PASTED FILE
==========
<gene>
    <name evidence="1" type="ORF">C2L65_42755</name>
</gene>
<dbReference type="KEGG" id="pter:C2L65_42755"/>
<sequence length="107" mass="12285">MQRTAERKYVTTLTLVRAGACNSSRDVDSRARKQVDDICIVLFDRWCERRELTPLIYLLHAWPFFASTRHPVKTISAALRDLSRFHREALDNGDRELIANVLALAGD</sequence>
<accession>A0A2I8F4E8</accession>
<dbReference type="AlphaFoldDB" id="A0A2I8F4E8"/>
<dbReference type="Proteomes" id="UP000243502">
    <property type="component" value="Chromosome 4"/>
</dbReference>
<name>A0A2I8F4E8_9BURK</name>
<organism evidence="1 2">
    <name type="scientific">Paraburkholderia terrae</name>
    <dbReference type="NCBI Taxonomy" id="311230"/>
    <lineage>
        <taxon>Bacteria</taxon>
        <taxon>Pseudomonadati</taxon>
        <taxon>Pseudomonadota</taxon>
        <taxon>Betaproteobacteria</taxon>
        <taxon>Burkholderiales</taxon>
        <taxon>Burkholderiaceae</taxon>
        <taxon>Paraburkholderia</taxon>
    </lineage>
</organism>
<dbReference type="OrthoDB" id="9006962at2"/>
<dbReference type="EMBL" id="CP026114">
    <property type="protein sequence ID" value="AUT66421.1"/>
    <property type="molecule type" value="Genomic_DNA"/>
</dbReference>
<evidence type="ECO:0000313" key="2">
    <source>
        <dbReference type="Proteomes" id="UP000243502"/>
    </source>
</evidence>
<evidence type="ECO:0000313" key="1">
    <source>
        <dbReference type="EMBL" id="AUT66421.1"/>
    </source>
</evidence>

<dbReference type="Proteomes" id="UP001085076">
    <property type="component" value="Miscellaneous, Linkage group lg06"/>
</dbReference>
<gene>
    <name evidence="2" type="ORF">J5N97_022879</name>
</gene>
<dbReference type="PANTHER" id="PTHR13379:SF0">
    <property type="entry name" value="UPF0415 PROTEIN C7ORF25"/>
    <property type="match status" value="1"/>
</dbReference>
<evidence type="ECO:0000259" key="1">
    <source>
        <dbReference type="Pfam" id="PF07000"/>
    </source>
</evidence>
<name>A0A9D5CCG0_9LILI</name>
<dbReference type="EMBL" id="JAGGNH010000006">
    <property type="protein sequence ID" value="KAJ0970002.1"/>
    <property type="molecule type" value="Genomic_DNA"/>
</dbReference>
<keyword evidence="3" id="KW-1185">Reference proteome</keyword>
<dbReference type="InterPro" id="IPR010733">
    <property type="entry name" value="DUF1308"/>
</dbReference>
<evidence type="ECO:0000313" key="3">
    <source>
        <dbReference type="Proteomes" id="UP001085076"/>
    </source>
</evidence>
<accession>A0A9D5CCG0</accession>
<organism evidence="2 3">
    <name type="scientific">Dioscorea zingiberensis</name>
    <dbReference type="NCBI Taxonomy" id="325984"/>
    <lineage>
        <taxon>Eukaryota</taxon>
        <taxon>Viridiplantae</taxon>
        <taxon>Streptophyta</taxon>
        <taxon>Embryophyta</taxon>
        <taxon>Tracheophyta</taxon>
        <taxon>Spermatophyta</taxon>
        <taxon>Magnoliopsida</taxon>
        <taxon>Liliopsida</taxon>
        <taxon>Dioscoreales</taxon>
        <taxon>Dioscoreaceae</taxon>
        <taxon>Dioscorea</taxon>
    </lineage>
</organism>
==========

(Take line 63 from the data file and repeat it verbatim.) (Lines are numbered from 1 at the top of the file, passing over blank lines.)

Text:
</dbReference>